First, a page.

Democracy Digest: New NGO Laws Raise Concern in Hungary, Poland
New evidence emerges in journalist murder trial; Slovakia on the red list; no peace for a struggling coalition
The Slovak Supreme Court has announced that it will deliver its decision on the prosecution appeal against the not guilty verdicts in the murder trial of investigative journalist Jan Kuciak at a public hearing on June 15.
Buddy businessman Marian Kocner, the alleged mastermind behind the murder who is already serving time after being convicted of fraud, and his alleged partner in the crime, Alena Zsuzsova, have been found not guilty by the special criminal court last year on the grounds of lack of evidence. Tomas Szabo was sentenced to 25 years in prison for complicity in the murder of Kuciak, 27, and his fiancee Martina Kusnirova.
The decision, followed closely both at home and abroad, sparked controversy and drew criticism from several prominent Slovak lawyers.
The Supreme Court is now expected to either uphold the verdicts or overturn the decision of the special criminal court and send the case back for a new trial. He could also take a piecemeal approach, i.e. asserting or even extending Szabo’s sentence while overturning Kocner and Zsuzsova’s not-guilty status. Either way, the Supreme Court will not be able to convict the two defendants without a new trial.
Observers say retrial for Kocner and Zsuzsova most likely outcome after revelations from the daily Dennik N..
While this verdict is not final and its appeal to the Supreme Court is pending, it revealed stark similarities between the roles Zsuzsova played in facilitating the two politically motivated murders in eight years.
Still, doubts remain about the composition of the Supreme Court Senate that considered the prosecution’s appeal in the Kuciak trial. Two of the three judges had been mentioned in private communications linked to corruption scandals in the justice system – even by Kocner himself. Despite these question marks, the Senate remains impartial, said President Peter Paluda.
Meanwhile, Slovakia’s vaccination campaign hit another stumbling block as chaos engulfed the issuance of vaccination certificates for those who received their full doses of COVID-19 shots.
Unlike neighboring countries, Slovakia has not yet implemented a uniform system that would produce standardized documents. Instead, patients found themselves searching for documents that would allow them to cross borders as Europe slowly reopens in the wake of the receding pandemic.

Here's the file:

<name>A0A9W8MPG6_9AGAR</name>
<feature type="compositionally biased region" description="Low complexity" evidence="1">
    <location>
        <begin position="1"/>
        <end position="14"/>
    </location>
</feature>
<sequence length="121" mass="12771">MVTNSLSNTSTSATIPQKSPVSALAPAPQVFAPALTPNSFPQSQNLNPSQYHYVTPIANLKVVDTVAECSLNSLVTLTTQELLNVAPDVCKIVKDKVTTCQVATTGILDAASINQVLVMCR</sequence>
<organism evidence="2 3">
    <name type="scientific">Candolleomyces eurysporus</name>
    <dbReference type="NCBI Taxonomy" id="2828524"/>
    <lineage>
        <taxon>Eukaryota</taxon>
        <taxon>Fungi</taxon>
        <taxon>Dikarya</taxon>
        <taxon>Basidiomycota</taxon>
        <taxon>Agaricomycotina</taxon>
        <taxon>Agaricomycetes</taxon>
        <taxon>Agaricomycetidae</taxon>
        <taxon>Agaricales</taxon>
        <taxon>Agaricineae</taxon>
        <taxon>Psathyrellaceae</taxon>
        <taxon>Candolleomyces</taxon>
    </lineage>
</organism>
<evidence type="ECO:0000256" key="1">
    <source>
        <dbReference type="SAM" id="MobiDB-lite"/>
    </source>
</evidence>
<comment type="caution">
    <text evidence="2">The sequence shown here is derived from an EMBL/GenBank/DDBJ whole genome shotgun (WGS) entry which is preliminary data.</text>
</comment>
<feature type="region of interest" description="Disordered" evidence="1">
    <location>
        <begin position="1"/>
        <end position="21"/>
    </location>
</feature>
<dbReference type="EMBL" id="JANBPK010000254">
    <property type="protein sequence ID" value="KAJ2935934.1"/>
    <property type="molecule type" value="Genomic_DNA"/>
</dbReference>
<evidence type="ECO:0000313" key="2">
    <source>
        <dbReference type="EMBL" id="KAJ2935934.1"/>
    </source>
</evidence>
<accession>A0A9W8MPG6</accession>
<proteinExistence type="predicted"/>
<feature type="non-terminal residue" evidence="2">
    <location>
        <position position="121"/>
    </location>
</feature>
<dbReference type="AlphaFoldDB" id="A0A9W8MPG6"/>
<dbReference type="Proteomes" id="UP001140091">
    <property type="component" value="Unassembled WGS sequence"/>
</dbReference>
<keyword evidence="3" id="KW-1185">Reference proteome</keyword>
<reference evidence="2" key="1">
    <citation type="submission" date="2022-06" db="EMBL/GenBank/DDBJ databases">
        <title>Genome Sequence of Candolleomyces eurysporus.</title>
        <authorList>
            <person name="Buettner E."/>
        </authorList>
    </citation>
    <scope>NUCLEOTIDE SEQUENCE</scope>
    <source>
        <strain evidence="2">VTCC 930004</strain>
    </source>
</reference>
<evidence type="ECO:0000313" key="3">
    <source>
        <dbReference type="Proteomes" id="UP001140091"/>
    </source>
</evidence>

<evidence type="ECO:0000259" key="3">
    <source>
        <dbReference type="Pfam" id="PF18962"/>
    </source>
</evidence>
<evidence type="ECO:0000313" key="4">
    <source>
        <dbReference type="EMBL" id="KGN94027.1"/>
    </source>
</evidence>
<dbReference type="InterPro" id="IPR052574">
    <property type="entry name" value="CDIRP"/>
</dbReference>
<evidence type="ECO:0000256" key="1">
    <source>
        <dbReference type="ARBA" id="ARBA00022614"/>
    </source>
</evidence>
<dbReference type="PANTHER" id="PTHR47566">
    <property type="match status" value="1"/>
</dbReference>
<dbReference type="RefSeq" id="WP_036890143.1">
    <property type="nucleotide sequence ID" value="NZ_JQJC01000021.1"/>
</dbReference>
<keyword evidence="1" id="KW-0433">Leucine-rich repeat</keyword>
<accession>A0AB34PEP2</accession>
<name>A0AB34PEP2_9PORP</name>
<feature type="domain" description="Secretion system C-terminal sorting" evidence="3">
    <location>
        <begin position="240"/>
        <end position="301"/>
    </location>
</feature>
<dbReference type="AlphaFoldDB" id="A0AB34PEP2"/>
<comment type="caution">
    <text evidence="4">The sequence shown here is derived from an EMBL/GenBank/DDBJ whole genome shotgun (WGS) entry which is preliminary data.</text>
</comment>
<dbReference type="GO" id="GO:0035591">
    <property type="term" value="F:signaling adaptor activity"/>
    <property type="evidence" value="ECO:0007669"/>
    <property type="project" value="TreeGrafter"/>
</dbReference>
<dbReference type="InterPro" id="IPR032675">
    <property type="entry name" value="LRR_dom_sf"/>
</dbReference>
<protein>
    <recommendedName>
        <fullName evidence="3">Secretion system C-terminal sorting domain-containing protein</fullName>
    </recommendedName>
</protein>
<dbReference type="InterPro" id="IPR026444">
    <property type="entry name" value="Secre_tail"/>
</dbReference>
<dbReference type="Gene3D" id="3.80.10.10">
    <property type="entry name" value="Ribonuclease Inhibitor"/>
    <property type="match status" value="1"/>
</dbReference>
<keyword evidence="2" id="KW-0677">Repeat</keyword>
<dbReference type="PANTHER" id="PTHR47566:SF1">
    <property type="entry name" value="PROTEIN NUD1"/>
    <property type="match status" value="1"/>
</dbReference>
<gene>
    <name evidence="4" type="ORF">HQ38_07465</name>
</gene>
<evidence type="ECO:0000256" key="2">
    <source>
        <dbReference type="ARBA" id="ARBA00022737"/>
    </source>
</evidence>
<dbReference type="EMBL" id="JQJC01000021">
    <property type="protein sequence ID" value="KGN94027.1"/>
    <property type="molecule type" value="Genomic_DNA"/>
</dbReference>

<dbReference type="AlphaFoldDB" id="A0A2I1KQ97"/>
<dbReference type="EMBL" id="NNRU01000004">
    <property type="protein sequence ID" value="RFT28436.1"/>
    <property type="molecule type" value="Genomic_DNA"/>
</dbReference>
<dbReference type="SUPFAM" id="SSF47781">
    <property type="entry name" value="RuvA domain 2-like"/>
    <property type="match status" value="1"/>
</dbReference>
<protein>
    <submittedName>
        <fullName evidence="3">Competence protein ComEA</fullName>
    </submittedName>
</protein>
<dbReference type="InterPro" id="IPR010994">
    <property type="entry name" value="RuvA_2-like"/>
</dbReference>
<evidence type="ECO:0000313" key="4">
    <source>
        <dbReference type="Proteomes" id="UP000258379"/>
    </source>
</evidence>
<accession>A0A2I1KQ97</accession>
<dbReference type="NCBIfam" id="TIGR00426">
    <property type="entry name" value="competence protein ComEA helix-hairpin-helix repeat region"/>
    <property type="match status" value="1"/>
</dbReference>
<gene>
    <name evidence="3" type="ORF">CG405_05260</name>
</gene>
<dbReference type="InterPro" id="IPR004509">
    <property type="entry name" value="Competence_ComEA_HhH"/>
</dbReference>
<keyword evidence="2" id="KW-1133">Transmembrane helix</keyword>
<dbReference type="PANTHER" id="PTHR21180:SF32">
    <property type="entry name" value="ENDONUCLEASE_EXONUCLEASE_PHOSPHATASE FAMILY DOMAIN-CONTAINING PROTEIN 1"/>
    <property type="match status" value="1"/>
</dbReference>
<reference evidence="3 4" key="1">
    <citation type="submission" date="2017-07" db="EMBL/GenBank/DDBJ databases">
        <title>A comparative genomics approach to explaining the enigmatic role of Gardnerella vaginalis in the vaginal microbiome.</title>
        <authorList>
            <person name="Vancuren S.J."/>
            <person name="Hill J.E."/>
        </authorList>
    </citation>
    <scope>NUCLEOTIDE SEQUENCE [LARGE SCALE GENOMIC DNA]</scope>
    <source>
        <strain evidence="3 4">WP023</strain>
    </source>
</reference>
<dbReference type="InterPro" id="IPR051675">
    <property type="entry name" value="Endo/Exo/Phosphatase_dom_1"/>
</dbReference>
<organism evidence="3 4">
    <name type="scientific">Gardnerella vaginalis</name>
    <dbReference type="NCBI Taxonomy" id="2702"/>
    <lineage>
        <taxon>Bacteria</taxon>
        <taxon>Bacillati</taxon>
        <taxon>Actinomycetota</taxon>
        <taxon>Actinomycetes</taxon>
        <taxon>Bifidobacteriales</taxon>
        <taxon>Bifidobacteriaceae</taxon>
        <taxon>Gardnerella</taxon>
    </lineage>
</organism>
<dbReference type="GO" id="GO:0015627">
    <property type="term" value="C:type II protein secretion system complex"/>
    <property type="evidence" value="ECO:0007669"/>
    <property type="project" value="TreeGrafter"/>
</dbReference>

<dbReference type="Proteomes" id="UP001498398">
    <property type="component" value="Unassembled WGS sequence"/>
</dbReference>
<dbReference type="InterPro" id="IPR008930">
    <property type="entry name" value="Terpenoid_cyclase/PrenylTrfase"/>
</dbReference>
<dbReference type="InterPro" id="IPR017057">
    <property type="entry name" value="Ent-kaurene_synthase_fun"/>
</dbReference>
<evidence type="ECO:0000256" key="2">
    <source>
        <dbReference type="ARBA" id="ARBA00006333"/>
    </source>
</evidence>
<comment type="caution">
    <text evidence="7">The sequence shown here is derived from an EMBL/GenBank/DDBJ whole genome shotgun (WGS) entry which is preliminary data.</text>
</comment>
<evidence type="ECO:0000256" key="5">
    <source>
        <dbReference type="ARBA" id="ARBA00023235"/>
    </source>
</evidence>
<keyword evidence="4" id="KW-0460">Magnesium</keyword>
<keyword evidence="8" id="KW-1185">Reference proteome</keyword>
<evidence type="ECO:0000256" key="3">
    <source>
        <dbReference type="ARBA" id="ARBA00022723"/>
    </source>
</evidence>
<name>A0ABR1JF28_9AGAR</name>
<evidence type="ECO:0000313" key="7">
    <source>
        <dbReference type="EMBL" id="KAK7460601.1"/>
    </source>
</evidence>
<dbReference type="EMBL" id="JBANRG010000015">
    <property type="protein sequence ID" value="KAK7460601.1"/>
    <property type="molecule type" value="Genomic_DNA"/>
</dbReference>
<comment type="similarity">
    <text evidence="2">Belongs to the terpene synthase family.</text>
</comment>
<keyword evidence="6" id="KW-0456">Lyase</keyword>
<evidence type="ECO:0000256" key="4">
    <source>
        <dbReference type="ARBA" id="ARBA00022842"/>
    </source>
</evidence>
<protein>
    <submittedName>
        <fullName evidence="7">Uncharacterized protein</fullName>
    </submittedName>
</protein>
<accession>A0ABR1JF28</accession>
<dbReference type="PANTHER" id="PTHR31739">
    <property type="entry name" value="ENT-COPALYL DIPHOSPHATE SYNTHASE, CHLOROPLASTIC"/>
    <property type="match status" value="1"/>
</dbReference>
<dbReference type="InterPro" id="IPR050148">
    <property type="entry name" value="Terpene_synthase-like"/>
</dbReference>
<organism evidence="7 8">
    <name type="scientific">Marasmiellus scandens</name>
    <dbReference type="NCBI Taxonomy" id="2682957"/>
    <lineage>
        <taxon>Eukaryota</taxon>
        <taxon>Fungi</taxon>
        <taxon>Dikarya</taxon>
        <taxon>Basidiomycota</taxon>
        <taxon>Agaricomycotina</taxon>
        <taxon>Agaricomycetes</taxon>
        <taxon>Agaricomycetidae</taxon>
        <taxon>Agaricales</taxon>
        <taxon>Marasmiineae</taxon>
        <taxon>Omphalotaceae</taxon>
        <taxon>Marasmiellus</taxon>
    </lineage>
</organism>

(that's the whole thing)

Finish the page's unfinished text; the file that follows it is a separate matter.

General practitioners said they were unable to provide the certificates and referred patients to vaccination centers. These in turn argued that they did not have the capacity to issue the documents. Patients in a hurry had no choice but to pay the Private Institute for Vaccination and Travel Medicine which issues standardized documents across Europe, the SME daily reported.
But the lack of consistency has led countries like the Czech Republic and Belgium to drop Slovakia from their list of free and safe travel zones, putting the country on their red list instead. Foreign Minister Ivan Korcok admitted this was a problem, but did not specify a timeline for a system to be put in place.
Health Minister Vladimir Lengvarsky later confirmed that “temporary” certificates in Slovak and English recognized abroad would be available from the end of the week, as officials rushed to launch an application. and an electronic system that would streamline their issuance.
The provisional documents will be replaced by the standard European certificate as soon as they become available on June 26, added the minister. Opposition party SMER-SD has threatened to launch a vote of confidence in an attempt to fire Lengvarsky if the case is not resolved by next Monday.
Elsewhere, another conflict between Finance Minister Igor Matovic and his perennial enemy, Economy Minister Richard Sulik, has arisen after Sulik’s public criticism of Matovic’s proposed increase in the budget deficit of 3.4 billion dollars. ‘euros. “We are the party of fiscal responsibility,” Sulik said, mocking Matovic’s approach for his alleged incompetence.
Recent studies show that Slovakia will have one of the fastest aging populations and experience the largest increase in public spending related to the elderly by 2070 among any EU country, which will put a huge strain on an economy already tense.
But Matovic, the former prime minister, does not take the search for faults kindly and accused Sulik of trying to break the fledgling government of Prime Minister Eduard Heger and blamed Sulik for the fall of his own coalition in March. He added that Sulik’s criticism was nothing more than “populist gossip” and called his SaS party “a destroyer of governments”.
Prime Minister Heger suggested the exchange was problematic and called for more conciliatory communication.